1. Sean says:

      This is DEFINITELY a viable option as well, as you’ve proven! Lots of different avenues that can work.

  6. Saida says:

    Hi Sean,
    Ever since I had my baby 11 months ago, I have been looking for a way to be able to work from home as to not be away from her all the time. When searching online for ways to do that, many people seem to advise to start a blog. My intuition however was telling me that freelancing is a better option. My only problem now is that I don’t have any marketable skills other than writing. I used to build websites though back in the day so my skills in that need updating. Anyway just wanted to say thank you because this post came at exactly the right time for me since an idea has been forming in my head which I think has the most potenial out of all the ideas I have had thus far.

    1. Sean says:

      Saida, Through building the freelance business you’ll learn more marketable skills like setting up a website on wordpress, how to find and book clients, the benefits of copywriting etc. Let me know if I can help at all as you’re getting going!

  7. I completely agree with your views in your blog. Very good post. I have about 9 blogs and website and I have not been able to make any money. If I want to do free lancing work, I do not know how to get that and which of my skills that I can use to make money? I think I will be grateful if you give me some advice.

    1. Sean says:

      Freelance writing is generally the easiest way to get going. First thing is to build a website around your services:

  8. Jason says:

    This is an incredible post, Sean.
    I feel that there is too much focus in the IM world on schemes that create passive income and not enough on solid, practical self-employment.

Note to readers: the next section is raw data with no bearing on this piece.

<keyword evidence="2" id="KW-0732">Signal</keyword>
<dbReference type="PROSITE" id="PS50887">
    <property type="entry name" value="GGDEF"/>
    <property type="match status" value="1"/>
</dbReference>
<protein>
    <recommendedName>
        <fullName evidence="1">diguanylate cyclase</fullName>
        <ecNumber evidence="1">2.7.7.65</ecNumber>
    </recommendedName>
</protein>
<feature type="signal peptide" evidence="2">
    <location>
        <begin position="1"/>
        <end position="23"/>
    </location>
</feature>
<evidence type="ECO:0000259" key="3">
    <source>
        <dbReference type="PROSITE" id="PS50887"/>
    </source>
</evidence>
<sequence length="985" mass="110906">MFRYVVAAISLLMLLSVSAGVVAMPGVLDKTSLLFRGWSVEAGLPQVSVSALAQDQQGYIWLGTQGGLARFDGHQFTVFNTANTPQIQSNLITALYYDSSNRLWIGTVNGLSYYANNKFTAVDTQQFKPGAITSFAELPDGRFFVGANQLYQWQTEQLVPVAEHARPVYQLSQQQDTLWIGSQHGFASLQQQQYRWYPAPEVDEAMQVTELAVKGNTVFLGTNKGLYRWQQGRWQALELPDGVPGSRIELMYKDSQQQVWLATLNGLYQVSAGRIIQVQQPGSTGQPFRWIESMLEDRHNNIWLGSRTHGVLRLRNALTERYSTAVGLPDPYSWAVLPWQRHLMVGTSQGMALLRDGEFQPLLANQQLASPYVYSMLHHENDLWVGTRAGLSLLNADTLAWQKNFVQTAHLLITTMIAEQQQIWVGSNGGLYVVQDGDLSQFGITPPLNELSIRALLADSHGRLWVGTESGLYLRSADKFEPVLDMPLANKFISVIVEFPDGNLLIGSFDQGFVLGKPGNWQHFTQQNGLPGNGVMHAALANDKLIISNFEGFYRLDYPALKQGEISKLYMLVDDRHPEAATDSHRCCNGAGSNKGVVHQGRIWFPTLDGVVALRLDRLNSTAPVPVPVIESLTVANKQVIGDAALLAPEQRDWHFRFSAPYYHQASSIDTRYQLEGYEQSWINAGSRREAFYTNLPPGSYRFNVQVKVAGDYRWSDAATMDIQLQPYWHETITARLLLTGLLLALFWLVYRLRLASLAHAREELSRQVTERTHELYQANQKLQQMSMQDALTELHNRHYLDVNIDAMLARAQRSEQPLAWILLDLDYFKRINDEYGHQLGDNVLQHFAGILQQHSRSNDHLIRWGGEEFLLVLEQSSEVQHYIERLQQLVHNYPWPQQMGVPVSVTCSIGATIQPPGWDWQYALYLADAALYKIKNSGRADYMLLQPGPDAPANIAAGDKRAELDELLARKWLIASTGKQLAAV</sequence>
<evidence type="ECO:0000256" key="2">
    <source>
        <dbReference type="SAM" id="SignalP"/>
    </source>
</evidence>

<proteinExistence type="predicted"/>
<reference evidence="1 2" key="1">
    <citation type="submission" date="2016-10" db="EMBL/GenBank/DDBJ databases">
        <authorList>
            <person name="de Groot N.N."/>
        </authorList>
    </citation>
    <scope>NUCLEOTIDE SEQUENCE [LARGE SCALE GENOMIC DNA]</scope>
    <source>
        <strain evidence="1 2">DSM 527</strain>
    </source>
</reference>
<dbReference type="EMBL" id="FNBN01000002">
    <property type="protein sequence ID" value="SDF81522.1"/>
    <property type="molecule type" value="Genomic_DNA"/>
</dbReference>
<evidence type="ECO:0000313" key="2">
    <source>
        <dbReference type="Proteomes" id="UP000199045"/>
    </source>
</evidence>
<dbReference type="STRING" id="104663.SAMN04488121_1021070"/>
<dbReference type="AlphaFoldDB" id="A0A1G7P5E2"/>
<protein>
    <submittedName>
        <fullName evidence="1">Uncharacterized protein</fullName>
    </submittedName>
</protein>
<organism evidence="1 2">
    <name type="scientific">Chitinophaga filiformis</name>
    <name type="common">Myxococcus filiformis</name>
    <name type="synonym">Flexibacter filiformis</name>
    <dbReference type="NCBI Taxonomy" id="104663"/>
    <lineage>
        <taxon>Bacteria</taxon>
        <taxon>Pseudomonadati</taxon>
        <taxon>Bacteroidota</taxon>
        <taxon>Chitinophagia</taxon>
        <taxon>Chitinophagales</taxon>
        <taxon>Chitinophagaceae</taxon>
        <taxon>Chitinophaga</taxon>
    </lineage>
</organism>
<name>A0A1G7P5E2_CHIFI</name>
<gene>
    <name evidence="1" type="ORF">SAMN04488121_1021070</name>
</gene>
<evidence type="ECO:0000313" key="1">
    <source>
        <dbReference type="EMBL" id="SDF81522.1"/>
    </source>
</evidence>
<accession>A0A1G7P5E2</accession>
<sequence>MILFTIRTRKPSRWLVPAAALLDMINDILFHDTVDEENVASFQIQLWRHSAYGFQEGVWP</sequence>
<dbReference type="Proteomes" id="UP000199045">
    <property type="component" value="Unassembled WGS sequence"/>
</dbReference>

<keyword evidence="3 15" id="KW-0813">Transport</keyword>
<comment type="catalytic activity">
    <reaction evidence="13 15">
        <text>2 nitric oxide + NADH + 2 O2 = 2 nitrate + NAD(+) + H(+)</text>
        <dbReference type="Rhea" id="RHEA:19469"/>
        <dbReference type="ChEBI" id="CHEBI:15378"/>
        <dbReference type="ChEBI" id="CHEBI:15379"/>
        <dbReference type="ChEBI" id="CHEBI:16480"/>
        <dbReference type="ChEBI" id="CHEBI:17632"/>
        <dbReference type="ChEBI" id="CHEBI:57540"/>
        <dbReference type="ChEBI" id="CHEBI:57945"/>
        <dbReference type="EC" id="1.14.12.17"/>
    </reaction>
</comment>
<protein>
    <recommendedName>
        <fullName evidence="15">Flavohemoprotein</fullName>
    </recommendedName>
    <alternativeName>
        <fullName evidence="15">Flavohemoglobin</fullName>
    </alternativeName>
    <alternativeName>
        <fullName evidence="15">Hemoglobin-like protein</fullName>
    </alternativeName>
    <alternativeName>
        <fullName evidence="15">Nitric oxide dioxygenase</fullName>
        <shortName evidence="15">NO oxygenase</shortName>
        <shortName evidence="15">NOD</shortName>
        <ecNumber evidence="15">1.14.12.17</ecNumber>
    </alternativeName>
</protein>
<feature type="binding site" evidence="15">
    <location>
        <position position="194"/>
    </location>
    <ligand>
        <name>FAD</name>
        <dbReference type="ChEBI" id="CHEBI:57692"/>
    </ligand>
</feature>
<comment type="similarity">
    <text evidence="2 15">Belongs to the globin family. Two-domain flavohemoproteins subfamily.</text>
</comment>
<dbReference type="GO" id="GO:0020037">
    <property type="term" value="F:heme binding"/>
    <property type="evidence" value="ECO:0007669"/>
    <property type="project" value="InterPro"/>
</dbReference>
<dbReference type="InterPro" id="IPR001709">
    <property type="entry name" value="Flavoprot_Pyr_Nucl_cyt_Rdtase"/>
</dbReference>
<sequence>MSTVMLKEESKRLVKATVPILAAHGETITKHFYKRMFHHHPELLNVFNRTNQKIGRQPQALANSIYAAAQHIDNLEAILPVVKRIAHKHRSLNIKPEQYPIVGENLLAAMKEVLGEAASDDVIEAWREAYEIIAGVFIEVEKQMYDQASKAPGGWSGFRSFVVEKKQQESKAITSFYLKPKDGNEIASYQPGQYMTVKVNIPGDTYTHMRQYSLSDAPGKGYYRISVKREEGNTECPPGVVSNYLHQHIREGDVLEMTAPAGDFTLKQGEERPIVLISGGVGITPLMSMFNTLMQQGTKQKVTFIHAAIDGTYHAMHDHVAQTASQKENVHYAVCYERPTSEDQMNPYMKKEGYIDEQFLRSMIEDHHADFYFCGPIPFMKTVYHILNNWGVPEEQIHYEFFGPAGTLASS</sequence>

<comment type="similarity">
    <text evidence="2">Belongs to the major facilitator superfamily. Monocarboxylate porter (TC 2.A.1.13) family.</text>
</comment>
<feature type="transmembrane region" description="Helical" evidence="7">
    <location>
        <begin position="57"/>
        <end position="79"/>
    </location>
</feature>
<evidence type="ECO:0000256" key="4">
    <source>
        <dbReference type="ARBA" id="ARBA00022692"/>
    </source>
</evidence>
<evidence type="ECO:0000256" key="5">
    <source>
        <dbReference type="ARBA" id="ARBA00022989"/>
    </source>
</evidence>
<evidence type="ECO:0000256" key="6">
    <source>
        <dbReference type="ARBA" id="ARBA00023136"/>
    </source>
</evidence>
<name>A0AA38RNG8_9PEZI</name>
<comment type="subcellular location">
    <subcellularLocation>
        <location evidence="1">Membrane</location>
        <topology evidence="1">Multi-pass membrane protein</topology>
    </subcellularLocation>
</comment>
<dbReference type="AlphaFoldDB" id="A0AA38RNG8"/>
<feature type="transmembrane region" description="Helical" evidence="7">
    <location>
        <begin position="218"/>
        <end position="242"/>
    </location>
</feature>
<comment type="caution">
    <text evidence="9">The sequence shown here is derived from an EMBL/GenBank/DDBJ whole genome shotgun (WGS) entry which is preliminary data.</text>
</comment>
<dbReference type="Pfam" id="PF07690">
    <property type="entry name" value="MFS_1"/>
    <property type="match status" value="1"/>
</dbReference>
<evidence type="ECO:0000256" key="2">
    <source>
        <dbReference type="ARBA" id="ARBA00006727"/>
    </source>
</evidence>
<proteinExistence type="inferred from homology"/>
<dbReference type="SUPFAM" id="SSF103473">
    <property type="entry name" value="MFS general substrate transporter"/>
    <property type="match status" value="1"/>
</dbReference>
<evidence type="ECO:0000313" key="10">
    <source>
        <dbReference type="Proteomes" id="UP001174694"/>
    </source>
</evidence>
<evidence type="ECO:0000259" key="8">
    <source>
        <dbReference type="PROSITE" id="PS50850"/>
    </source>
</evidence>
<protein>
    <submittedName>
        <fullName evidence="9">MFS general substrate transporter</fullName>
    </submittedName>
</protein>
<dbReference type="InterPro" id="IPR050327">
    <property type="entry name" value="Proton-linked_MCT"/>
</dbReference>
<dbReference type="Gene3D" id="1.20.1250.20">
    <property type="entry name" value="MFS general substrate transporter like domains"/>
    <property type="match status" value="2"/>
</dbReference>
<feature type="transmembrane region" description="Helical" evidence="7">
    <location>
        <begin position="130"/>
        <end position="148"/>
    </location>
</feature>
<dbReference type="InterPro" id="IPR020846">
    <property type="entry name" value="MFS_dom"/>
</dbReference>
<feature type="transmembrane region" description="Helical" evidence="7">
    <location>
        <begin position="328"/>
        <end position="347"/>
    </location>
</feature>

9. Loretta says:

    I like having both niches and freelance work. I work on my niche sites and I have a freelance transcription business that keeps money coming in as well. Income diversity is my favorite thing 😉

  10. Another great post Sean.
    I totally agree with what you’re saying. I spent the past 6 years freelancing while building a niche membership site and publishing Kindle books. One thing I’ve found is if you can combine the niche topic with the type of freelance work, you can get leads for both which makes the marketing much easier. I also agree making money freelancing is a lot easier, but not near as fulfilling.

  11. Chris says:

    Sean, you make some compelling points. Perhaps I’ll consider freelancing as part of my next creative venture. Thanks for sharing!

  12. Samantha says:

    I think doing both simultaneously is almost always the best answer… freelance to earn money right now, but work on niche sites that can earn money in the future. Seems like the most logical thing to do to me, anyways.

  13. jeanette says:

    Would you recommend Freelancing on other subjects besides SEO like photography?

  14. Hafiz says:

    Nice analysis there Sean,

    Personally, I also tend to lean towards freelancing but I’m creating a niche site on the side.

    This way, I’d be able to pay my bills easily and have some more flexibility with my online business.